Tuesday, December 2, 2008

Fit City: How Somerville Became A National Model Of Healthy Living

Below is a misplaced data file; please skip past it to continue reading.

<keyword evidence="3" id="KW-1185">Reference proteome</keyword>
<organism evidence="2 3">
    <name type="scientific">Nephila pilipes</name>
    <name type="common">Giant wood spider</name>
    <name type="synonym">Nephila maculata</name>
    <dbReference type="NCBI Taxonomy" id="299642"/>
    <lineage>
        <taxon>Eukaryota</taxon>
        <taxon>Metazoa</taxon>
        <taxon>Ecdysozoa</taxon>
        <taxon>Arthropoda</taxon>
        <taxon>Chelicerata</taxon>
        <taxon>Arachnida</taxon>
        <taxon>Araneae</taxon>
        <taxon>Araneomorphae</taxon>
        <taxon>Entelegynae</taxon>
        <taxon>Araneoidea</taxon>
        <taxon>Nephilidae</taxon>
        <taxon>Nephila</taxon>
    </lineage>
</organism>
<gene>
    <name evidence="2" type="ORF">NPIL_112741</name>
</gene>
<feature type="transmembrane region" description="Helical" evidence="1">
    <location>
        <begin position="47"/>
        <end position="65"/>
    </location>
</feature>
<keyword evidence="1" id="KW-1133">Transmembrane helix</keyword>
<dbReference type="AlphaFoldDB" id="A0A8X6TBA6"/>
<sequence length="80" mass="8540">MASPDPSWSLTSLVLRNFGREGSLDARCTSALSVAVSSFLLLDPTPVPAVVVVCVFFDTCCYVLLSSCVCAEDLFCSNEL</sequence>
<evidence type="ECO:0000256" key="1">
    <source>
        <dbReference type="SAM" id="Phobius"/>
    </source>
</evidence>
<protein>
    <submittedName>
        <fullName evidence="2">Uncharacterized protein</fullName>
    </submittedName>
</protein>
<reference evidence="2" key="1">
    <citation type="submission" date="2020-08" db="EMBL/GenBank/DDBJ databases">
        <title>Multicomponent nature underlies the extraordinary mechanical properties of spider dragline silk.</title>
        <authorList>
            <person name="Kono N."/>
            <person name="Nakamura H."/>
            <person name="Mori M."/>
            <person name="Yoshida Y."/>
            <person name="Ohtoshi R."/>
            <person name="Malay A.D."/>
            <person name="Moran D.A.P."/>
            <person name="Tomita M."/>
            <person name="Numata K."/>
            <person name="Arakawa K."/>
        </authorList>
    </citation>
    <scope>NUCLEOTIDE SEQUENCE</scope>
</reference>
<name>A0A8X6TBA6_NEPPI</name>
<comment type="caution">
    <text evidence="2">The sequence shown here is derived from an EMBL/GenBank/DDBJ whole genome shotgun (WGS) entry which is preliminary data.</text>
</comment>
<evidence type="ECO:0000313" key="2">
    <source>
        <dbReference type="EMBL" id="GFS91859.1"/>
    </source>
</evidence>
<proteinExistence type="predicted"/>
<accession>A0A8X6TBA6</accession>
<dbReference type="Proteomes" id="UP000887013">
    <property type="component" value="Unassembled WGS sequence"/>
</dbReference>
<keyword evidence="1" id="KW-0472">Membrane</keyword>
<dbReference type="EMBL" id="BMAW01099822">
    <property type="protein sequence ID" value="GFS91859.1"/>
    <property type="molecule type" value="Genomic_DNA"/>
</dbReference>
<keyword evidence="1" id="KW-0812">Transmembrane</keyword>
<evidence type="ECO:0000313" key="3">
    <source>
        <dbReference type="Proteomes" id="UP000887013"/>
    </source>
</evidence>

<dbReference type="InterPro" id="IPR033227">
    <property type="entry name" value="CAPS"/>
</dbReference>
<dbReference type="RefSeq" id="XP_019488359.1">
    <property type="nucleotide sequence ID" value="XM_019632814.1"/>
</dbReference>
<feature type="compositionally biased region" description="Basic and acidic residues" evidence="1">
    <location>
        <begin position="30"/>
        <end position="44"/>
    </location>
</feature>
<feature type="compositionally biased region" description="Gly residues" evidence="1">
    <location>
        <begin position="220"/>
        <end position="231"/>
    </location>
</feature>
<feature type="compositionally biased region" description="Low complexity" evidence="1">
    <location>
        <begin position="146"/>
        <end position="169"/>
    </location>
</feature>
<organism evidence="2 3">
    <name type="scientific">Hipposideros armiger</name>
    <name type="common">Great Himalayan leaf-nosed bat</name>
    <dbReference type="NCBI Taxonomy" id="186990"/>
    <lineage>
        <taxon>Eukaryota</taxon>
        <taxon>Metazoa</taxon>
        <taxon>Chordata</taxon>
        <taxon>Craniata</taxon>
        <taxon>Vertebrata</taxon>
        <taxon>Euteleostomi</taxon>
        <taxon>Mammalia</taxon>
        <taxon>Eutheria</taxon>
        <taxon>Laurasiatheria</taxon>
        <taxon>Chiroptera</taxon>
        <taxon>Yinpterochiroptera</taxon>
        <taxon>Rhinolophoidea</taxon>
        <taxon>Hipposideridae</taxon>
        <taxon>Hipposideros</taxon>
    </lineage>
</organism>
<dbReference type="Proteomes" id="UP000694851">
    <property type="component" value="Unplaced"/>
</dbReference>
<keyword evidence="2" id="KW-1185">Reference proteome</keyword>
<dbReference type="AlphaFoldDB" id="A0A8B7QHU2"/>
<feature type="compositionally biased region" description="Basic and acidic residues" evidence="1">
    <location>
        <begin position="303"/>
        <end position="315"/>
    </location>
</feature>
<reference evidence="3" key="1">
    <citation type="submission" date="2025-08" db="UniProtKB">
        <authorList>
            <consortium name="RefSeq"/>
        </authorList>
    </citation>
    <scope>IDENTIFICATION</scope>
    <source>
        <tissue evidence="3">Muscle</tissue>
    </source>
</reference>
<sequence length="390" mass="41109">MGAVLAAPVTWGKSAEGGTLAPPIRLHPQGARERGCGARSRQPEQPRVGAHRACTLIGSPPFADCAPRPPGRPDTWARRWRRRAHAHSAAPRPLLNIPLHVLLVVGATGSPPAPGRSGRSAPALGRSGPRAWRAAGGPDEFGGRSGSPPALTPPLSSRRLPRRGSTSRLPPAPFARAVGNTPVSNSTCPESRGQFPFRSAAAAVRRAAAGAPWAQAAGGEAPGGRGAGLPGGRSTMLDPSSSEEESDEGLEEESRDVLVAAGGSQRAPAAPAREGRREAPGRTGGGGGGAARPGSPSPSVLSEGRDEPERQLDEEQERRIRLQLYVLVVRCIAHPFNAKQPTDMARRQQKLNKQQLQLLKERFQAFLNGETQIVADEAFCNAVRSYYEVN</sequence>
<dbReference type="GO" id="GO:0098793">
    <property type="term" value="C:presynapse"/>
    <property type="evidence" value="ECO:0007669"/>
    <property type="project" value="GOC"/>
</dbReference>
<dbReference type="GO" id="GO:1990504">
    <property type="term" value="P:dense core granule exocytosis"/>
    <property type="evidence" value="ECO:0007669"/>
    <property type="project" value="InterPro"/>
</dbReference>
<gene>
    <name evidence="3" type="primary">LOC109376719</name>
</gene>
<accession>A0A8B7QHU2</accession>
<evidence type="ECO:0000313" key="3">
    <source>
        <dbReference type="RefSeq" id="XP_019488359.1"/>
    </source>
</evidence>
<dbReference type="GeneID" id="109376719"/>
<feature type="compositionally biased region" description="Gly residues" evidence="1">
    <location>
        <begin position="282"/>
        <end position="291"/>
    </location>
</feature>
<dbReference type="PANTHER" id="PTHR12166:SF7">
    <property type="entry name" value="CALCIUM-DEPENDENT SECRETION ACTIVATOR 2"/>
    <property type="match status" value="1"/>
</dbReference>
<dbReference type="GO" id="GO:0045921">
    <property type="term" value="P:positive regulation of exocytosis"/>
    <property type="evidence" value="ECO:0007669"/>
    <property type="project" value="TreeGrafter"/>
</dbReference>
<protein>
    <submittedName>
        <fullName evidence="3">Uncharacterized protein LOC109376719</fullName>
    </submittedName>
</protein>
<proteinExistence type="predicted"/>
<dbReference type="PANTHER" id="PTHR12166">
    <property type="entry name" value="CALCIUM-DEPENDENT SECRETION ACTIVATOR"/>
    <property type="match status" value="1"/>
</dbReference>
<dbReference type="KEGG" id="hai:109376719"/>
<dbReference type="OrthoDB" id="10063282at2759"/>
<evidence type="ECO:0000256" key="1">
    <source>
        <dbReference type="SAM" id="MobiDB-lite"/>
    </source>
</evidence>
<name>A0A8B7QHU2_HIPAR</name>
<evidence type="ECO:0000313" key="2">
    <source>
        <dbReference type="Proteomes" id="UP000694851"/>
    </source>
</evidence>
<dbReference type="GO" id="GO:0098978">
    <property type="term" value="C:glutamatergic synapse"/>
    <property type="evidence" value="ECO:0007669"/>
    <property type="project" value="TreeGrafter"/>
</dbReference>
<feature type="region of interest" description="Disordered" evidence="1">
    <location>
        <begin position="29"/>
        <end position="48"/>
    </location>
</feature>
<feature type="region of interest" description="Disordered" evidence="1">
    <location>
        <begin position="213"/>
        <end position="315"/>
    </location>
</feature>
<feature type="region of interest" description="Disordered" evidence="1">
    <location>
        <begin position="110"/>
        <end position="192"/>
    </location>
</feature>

“Pedestrians in this city of 77,500 stride onto bright, recently striped crosswalks. Bicyclists, who until this year navigated traffic aided by a single bike lane, enjoy 2 additional miles of designated lanes, and almost 4 more are planned. In school cafeterias, fresh produce has replaced canned fruits and vegetables, and the high school retired its fryolator. The Neighborhood Restaurant now serves wheat oatmeal waffles with bananas in addition to bacon and eggs. Budding salsa dancers step-two-three in a new Recreation Department class that costs just $10 for two months of twice-a-week lessons. Five years after the city embarked on an ambitious collaboration with Tufts University called Shape Up Somerville to see whether systemic changes that encourage healthy eating and physical activity would help children stave off obesity, 10 communities across the country have begun testing whether they can replicate Somerville's success. In a separate initiative, the Robert Wood Johnson Foundation plans today to name Somerville one of nine ‘leading sites’ for a $44 million ‘Healthy Kids, Healthy Communities’ program that will spread to 70 communities. The state expects to launch a wellness program informed by innovations in Somerville and elsewhere. For Nancy Lynch, 55, an administrative assistant in City Hall, Shape Up Somerville has removed financial barriers to keeping fit and helped her lose 10 pounds. She's among the 20 percent of non-union city employees taking advantage of a $200 subsidy to join a gym, which she couldn't otherwise afford, a benefit Curtatone hopes to extend to unionized workers. Lynch also takes the $10 salsa class. Climbing stairs instead of taking the elevator, now a City Hall fad, is free. ‘I have more energy, and it helps you mentally too,’ Lynch said. ‘It's a big stress reliever.’ Somerville's campaign belongs to a general zeitgeist that promotes healthy living and counteracts the fast food and sedentary lifestyles that make that difficult to achieve.”


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